Bobbi Jene Smith, photographed by Jayme Thornton

Exclusive Playlist: Listen to the Songs that Give Bobbi Jene Smith the "Power to Express" Herself

At our cover shoot for the November issue, Bobbi Jene Smith curated one of the best lineups of YouTube music videos that I've heard in a long time. From Bob Dylan to Tom Waits, they felt like such perfect choices for her earthy, visceral movement and soulful approach to dance.


A few hours into the shoot, Smith put on Laurie Anderson's "O Superman," and started telling us about how much she loved Anderson. We got inspired to do an homage to the music video by putting Smith in a spotlight while listening to "O Superman" on repeat. That setup turned out to create the very image that we chose for the cover.

Laurie Anderson - O Superman [Official Music Video]

Later, Smith told me that actually, each of her dances weaves in an homage to Anderson: two little kicks that she once saw her do while playing a concert in Tel Aviv. "She was on the violin and in the middle of playing she walked sideways and did two little delicate kicks and then continued to play. I could see her dancing as a little girl. I started crying. Those small things can just move your heart all of a sudden."

Since Smith has such an intimate and intense connection to the music that inspires her, I wanted to know more of the songs she listens to. So we asked her to create a playlist for Dance Magazine. She put together songs that, as she puts it, "have been carrying me and giving me power to express through the years."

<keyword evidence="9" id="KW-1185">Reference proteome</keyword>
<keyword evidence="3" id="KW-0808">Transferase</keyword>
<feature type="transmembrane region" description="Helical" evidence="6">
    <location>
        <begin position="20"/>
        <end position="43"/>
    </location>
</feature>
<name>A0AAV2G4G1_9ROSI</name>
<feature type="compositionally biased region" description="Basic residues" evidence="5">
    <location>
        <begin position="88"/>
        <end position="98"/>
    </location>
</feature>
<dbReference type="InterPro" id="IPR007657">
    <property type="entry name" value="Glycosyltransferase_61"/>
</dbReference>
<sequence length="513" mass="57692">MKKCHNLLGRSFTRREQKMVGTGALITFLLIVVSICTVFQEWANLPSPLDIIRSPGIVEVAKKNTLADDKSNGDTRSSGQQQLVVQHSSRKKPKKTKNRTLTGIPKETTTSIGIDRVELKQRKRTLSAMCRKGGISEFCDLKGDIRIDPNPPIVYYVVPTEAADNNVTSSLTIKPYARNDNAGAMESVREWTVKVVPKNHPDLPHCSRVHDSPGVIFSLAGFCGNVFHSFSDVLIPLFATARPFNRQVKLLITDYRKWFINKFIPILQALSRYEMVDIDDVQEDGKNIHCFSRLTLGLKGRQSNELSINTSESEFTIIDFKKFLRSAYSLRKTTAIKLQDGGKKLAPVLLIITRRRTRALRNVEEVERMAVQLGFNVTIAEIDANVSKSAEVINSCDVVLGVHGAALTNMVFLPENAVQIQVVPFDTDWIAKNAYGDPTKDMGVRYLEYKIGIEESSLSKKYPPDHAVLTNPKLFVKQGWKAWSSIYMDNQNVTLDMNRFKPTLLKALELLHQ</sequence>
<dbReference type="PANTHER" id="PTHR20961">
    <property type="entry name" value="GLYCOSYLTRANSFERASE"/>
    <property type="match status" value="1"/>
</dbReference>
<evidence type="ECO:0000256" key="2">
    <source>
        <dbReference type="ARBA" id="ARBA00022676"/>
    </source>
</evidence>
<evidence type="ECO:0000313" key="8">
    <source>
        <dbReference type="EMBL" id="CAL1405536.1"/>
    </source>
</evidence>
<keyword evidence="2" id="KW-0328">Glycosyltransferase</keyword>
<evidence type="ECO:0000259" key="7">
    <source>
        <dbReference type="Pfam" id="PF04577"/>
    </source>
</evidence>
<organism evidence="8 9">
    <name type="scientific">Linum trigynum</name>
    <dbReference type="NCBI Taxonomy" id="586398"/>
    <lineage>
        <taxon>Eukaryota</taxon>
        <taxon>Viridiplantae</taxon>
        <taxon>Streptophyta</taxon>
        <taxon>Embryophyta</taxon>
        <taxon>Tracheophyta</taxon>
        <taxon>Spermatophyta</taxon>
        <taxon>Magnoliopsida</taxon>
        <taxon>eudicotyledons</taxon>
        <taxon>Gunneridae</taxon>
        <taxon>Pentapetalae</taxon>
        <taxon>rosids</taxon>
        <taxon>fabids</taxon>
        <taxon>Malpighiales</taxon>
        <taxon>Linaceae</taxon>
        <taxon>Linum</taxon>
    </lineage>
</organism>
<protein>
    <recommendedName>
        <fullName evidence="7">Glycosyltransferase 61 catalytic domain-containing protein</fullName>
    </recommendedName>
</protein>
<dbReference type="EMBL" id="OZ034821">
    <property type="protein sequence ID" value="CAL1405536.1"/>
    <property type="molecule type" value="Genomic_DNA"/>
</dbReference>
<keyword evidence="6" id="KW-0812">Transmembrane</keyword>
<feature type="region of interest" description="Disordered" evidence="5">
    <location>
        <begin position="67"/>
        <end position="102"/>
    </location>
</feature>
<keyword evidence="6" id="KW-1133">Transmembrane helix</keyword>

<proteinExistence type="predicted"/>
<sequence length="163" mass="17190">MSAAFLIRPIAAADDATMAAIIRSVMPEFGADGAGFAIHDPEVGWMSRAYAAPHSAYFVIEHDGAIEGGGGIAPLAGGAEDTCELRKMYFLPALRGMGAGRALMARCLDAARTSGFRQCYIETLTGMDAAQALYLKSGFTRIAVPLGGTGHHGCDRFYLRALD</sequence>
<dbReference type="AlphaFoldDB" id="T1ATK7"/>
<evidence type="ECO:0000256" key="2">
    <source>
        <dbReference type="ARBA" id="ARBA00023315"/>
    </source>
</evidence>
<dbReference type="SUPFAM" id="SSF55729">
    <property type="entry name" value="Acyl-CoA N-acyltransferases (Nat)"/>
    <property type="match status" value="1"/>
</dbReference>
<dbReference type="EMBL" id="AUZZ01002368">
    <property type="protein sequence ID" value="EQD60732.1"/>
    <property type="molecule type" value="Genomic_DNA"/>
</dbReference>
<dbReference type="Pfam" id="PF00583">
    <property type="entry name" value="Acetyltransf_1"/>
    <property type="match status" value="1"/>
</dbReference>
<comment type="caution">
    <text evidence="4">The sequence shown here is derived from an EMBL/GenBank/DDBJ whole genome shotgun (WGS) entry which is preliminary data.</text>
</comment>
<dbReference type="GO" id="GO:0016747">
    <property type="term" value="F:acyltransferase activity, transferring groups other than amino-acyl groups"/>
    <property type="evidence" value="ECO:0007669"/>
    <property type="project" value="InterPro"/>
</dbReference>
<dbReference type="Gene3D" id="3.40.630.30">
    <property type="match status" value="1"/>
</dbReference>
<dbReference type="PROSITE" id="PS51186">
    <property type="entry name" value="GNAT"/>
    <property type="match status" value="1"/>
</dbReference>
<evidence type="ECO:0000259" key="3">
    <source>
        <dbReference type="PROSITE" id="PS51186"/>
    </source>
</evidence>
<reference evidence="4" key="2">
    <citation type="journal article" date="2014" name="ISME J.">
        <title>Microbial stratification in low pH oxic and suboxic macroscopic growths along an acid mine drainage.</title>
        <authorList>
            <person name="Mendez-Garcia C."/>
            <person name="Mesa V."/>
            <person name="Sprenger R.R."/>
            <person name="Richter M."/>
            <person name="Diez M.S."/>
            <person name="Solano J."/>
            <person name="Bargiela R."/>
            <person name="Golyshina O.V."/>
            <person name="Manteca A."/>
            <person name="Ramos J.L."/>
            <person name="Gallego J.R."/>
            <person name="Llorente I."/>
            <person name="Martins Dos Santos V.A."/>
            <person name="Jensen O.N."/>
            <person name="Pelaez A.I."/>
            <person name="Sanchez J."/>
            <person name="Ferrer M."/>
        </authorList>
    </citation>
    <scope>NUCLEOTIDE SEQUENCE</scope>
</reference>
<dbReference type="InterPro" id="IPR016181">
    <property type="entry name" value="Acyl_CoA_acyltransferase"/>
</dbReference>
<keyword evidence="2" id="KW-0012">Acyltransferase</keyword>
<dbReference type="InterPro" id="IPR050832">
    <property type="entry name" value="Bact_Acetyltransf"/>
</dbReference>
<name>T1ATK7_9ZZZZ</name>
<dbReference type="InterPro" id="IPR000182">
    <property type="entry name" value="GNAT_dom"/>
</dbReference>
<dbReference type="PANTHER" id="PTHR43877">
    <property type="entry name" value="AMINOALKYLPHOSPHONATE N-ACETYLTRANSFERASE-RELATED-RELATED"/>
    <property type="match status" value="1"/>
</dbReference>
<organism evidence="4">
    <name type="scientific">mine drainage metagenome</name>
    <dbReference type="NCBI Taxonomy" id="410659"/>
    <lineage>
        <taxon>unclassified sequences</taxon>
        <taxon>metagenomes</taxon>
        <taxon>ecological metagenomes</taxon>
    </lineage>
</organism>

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Luke Isley, Courtesy Ballet West

How Do Choreographers Bring Something Fresh to Music We've Heard Over and Over?

In 2007, Oregon Ballet Theatre asked Nicolo Fonte to choreograph a ballet to Maurice Ravel's Boléro. "I said, 'No way. I'm not going near it,' " recalls Fonte. "I don't want to compete with the Béjart version, ice skaters or the movie 10. No, no, no!"

But Fonte's husband encouraged him to "just listen and get a visceral reaction." He did. And Bolero turned into one of Fonte's most requested and successful ballets.

Not all dance renditions of similar warhorse scores have worked out so well. Yet the irresistible siren song of pieces like Stravinsky's The Firebird and The Rite of Spring, as well as the perennial Carmina Burana by Carl Orff, seem too magnetic for choreographers to ignore.

And there are reasons for their popularity. Some were commissioned specifically for dance: Rite and Firebird for Diaghilev's Ballets Russes; Boléro for dance diva Ida Rubinstein's post–Ballets Russes troupe. Hypnotic rhythms (Arvo Pärt's Spiegel im Spiegel) and danceable melodies (Bizet's Carmen) make a case for physical eye candy. Audience familiarity can also help box office receipts. Still, many choreographers have been sabotaged by the formidable nature and Muzak-y overuse of these iconic compositions.

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